It is impossible to answer the question of what public service media does without making normative reference to the democratic quality of our society. The Federal Constitutional Court has repeated and updated this multiple times with regard to the communication landscape of today and tomorrow. One clear and highly topical recent example is its reasoning for the ruling on the State Treaty on Funding for Broadcasting [Rundfunkfinanzierungsstaatsvertrag], in which it noted the recent uncertainty regarding the credibility of sources and valuations, writing: »Given this development, the significance of the mandate assigned to license fee-funded broadcasting – to present reality in an unadulterated way through authentic, carefully researched information that differentiates between facts and opinions and not to place the sensational in the foreground, but instead to form a counterweight that safeguards diversity and offers guidance – is growing« (BVerfG 2021).

A comparison with other European countries is a useful way to judge the performance of public service media with regard to these requirements in Germany. The Media for Democracy Monitor (Trappel/Tomaz 2021) compares the state of democracy in connection with the performance and strength of public service media in eighteen countries based on numerous indicators. We can conclude that countries in which the public service media have a comparably strong position in the media landscape perform better with regard to the overarching dimensions of freedom/information, equality/interest mediation, and control/watchdog than countries in which public service media reach only a small proportion of viewers and hold a weaker position (Thomass et al. 2022).[1] The data puts Germany among the group of leading nations, along with Denmark, Finland, the United Kingdom, and Sweden (Horz-Ishak/Thomass 2022).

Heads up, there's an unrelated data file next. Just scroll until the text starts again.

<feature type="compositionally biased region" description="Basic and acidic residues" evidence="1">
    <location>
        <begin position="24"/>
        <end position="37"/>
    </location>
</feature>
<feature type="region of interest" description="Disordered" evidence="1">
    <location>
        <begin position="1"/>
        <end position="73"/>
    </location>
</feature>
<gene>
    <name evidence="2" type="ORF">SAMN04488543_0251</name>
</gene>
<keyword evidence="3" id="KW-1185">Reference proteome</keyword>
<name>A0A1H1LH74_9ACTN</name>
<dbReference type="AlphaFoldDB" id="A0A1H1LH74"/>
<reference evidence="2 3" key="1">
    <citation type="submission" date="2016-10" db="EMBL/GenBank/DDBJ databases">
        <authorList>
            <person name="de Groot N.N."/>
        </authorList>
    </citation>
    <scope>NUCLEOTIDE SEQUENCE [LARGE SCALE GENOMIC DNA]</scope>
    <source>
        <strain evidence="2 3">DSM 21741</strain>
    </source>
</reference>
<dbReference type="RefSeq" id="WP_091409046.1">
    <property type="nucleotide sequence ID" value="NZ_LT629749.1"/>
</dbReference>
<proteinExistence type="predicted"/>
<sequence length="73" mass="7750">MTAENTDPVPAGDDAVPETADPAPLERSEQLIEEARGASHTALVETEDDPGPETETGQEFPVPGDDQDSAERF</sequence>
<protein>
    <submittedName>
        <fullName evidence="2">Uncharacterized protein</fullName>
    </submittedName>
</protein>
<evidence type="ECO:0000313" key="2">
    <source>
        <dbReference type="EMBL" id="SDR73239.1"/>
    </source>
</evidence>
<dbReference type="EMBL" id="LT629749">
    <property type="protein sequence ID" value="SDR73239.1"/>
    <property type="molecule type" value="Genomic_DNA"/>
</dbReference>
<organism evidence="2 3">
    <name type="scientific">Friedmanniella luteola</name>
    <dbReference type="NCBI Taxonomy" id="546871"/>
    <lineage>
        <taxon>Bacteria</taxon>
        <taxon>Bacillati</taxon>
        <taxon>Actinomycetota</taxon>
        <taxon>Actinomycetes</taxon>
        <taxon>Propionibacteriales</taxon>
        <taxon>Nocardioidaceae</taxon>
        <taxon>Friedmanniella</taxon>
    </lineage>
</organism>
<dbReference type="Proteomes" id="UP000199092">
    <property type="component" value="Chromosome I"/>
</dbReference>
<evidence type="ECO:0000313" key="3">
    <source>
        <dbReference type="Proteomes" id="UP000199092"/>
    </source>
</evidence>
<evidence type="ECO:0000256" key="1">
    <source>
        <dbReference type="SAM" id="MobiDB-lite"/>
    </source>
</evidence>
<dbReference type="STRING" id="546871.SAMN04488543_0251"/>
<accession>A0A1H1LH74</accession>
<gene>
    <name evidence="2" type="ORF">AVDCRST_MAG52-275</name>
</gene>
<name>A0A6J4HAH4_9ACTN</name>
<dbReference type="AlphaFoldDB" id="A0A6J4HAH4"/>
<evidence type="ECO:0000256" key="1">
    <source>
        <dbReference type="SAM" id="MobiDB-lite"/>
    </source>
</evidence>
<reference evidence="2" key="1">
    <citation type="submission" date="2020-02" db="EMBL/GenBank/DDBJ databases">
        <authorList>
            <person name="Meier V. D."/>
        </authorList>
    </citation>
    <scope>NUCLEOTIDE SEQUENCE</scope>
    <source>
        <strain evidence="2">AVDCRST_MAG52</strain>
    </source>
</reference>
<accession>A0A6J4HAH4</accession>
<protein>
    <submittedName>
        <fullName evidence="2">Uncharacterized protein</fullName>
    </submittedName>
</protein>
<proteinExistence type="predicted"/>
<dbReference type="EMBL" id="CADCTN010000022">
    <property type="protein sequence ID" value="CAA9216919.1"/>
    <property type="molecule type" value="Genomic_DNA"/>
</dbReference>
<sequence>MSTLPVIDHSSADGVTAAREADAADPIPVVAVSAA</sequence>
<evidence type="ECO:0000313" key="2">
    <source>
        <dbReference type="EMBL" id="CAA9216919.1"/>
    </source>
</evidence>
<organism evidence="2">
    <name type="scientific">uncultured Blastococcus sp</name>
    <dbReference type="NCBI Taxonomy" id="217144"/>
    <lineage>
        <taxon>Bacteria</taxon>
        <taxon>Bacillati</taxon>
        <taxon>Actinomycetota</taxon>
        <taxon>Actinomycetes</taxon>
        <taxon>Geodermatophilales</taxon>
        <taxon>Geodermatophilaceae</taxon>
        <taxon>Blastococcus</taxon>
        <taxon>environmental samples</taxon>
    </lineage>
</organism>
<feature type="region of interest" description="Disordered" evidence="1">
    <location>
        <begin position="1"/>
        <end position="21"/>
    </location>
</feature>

If we take as our starting point this finding that public service media provide the service expected of them by the Federal Constitutional Court at least comparatively satisfactorily, we can ask the question of which conditions and structures allow them to do this. Where deficits and problems are identified, that also means that these should not be remedied by destroying the structures that safeguarded the services up to this point.